And now they got “diebold”, as well, in case a particular upset might be a little too upsetting.

    “Given that corruption can also occur in socialism, I would take capitalism over it any day.”

    That pretty much says all one needs to know about this jack lohman. Well, that and the sort of support his “talking points” are getting from the resident hasbarat crew.

    BTW, I like how the promoters of zionism and capitalism always run interference for each other.

  24. hayate said on October 11th, 2010 at 6:26pm #

    Hey, what happened to the excellent comment from T42 that I read here earlier?

  25. hayate said on October 11th, 2010 at 6:30pm #

    And also, I don’t care for being characterised as a wacko because I disagree with some writer’s pov. IE:

    jlohman said on October 11th, 2010 at 1:34pm #

    “Wow! “Pro-capitalism crap???” Are we not open to, you know, discussions? Or does “Dissident Voice” mean “on anything said?”

    I should get used to wackos, on both sides.”

    That’s pretty rude and totally uncalled for.

  26. Unga_Khan said on October 11th, 2010 at 6:39pm #

    Would Bush have gotten to be president in the first place without his lavish Republican- and corporate-financed war chest? Would Clinton have been the Democratic candidate if he couldn’t solicit the kind of donations necessary to mount a sustained nationwide presidential campaign? In trying to boil absolutely everything down to a Zionist conspiracy you’re ignoring some very obvious facts.

    hayate said on October 11th, 2010 at 6:30pm
    “That’s pretty rude and totally uncalled for.”

    Frankly hayate, you’re one to talk. Even the casual reader of DV must be well acquainted with your instabranding anyone as a quisling, ziofascist, or in my case “Morton Downey Jr.” just yesterday (btw genius, he broadcast from Sacramento, not LA) because they dare to question your theories.

  27. hayate said on October 11th, 2010 at 6:54pm #

    Unga_Khan said on October 11th, 2010 at 6:39pm

    That comment is completely irrelevant to the topic, like your trolls after the article on the noble peace prize. Both bush and clinton were long time insiders in ’92. They were part of the establishment. Still are. Neither would have ever been selected to play the role they did had it been otherwise. These people are selected to run first, then the corporate ziofascists/fascists give them the money needed to run a campaign.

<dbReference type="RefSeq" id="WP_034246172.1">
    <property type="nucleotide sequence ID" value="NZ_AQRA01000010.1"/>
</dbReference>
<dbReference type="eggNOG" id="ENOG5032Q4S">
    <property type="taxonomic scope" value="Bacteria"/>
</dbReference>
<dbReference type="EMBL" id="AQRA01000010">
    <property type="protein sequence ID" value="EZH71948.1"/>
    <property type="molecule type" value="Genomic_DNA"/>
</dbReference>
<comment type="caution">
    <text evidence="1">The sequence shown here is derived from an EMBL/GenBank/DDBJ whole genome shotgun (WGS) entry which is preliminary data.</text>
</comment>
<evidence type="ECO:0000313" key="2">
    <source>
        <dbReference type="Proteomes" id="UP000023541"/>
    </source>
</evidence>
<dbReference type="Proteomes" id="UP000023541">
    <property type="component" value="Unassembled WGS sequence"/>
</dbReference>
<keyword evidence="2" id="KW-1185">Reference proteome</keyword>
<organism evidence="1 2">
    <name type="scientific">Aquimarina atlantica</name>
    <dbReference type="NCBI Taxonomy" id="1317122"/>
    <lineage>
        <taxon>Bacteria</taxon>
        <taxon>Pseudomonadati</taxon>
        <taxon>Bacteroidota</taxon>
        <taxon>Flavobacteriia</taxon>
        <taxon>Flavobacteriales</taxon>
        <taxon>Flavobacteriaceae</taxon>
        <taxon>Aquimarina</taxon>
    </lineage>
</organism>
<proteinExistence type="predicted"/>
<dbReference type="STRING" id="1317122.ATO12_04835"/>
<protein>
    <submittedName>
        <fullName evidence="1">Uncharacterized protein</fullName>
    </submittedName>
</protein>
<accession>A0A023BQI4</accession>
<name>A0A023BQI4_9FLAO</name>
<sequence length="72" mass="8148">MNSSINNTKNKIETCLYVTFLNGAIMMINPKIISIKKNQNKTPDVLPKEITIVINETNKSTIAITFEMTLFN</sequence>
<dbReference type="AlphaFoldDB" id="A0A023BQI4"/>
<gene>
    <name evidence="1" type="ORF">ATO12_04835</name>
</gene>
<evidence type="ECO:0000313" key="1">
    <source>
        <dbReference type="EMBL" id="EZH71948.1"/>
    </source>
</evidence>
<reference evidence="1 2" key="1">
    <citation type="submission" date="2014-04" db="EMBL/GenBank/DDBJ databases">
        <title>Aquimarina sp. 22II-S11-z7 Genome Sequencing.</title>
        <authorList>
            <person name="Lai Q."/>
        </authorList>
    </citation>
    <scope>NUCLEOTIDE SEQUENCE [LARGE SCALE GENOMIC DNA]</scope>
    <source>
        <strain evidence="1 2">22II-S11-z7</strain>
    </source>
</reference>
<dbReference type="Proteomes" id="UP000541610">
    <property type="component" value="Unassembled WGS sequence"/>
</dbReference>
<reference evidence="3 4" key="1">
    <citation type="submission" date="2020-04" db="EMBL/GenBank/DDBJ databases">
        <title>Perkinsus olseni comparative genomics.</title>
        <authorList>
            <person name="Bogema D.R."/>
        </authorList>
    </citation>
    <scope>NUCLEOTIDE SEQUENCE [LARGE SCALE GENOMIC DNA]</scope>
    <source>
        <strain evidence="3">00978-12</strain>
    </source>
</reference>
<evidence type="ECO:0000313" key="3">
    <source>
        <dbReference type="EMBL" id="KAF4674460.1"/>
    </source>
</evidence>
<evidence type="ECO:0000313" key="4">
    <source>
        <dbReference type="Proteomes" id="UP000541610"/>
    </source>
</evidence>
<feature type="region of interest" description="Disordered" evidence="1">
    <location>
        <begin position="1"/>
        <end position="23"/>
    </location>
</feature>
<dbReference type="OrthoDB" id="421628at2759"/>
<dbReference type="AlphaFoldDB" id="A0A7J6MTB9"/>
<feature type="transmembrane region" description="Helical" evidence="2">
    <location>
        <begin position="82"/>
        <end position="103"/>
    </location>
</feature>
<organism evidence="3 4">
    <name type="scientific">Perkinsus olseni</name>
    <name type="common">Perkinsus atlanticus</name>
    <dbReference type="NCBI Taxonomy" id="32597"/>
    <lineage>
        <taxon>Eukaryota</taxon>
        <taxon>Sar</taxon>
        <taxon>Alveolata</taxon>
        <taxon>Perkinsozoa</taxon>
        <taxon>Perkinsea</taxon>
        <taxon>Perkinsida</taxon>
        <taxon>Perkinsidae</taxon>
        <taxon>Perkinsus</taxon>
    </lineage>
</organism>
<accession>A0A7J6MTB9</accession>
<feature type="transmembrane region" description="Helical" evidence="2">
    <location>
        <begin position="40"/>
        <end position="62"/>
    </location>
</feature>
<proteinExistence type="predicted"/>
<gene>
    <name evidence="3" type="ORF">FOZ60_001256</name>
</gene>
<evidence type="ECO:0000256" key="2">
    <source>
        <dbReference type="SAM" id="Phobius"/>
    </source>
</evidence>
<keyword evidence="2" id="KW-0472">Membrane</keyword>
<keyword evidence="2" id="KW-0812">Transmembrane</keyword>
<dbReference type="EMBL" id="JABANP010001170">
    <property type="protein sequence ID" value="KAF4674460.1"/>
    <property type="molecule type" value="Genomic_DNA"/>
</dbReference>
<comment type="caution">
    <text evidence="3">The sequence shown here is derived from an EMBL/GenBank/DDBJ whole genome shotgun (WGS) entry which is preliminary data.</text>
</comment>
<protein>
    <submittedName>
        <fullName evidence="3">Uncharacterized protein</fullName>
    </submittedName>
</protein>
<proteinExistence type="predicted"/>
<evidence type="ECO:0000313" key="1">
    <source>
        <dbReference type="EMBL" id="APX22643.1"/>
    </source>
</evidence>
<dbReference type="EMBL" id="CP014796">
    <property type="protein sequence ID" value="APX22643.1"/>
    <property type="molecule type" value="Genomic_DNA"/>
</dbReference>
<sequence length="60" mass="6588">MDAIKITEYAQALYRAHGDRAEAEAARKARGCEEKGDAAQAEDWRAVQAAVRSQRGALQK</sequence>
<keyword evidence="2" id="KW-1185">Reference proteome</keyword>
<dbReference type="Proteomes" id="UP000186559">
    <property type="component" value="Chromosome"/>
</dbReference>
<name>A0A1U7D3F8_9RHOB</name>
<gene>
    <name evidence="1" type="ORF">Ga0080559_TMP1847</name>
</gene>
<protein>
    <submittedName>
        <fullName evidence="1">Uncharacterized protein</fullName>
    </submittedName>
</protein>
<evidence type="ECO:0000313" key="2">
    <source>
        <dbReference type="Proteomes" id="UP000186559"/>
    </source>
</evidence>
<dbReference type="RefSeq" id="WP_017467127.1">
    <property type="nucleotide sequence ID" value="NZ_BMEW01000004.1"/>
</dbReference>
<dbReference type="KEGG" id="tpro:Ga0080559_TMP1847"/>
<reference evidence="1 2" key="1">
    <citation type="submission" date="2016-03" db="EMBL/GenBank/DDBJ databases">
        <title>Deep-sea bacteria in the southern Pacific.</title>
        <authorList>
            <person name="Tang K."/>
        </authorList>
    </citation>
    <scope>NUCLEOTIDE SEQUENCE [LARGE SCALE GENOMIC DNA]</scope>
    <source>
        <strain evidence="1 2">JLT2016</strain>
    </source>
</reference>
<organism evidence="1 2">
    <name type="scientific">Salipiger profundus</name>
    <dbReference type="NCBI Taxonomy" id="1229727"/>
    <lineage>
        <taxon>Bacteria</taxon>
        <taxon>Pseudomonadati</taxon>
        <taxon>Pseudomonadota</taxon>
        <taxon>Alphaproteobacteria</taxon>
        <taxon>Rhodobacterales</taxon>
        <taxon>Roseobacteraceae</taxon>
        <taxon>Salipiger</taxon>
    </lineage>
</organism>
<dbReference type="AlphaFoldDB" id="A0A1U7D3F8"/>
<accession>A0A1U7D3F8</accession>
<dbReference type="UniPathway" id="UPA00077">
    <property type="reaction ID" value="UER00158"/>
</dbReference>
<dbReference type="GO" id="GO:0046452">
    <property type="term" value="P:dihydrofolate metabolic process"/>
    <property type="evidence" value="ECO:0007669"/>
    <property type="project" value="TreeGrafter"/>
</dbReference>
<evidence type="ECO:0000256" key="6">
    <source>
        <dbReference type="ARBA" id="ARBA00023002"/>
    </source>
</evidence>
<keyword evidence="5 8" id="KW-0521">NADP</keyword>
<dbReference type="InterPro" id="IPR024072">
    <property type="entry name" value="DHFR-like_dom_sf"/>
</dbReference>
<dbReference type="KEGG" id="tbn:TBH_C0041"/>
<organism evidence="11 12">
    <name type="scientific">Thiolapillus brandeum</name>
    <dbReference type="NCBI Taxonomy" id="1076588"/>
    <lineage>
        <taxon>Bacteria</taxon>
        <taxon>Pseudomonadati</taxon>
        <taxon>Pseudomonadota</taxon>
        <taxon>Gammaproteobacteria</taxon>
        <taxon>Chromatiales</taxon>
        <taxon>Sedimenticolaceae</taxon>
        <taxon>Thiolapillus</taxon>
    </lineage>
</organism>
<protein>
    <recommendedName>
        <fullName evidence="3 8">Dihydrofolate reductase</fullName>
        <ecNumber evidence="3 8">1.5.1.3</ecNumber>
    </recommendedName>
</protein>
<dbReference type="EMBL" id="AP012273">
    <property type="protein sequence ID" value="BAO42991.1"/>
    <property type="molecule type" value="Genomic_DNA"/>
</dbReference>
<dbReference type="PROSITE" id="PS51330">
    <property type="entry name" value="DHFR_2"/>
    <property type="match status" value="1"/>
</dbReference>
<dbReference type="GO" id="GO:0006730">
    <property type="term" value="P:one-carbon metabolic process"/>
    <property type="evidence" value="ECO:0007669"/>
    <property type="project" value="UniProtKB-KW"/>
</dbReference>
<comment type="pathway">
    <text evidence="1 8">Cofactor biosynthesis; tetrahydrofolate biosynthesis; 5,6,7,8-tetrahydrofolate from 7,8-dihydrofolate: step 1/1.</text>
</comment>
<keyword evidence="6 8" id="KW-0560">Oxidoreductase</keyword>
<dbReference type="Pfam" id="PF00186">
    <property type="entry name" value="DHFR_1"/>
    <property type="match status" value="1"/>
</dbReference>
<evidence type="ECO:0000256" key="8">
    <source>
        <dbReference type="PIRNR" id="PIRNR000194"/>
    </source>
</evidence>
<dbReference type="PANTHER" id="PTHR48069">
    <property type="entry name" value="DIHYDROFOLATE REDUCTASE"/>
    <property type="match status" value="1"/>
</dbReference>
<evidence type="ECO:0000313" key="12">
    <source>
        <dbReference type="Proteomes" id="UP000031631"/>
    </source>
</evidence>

And I’ll repeat, with the capitalist system in place in the usa, making the campaign funds taxpayer supported will only serve the purpose of taking those costs from the rich and putting them on the taxpayer. It wont change who selects who runs and it wont change the criteria in how the corporate media determines the election results.

    But it will change one thing. It will add an additional layer of subterfuge to the already shady dealings between corporate ziofascists/fascists and the quislings they appoint to govern the usa.

  28. Deadbeat said on October 11th, 2010 at 7:19pm #

    Unga_Khan writes …

    The millions upon millions spent by the major parties on campaigns are the major barrier to independent candidates and third parties gaining a foothold in this country

    You clearly wasn’t around in 2004 where is was obvious what was going on. It much more than money. Money is the aspect of Capitalism that controls elections. However Zionism goes beyond money and it is what sabotaged the 2004 third-party Nader run as well as the anti-war movement.

  29. Unga_Khan said on October 11th, 2010 at 7:31pm #

    Actually, since I was living in CA at the time, I had a friend who worked during the summer collecting signatures to put Nader on the state’s ballot. She quit after I think two weeks or so because of poor pay and the amount of abuse and threats she was getting from people she solicited from signatures. Apparently she wasn’t alone. Could it be that people of all stripes, for various reasons, violently hated Nader that year and the campaign couldn’t afford to hire enough people to put up with the working conditions to get them on every state’s ballot? That’s sure the impression I got.

  30. hayate said on October 11th, 2010 at 8:08pm #

    Deadbeat

    “However Zionism goes beyond money and it is what sabotaged the 2004 third-party Nader run as well as the anti-war movement.”

    Definitely. Nader could have had a $1 billion to spend and he still would have been lucky to see a few % of the vote. Both the right (zio and paleo) and the progressives under zionist control slandered him in unison. The media ignored him, or gave him negative publicity, and they would have either marginalised his political ads to late night or refused to carry them, had he had that $1 billion to give them. It’s a double wammy with corporate control and with zionist control on top of that. Between the two, any real leftist has an ice cube’s change in a blast furnace in american politics in overcoming all their obstacles.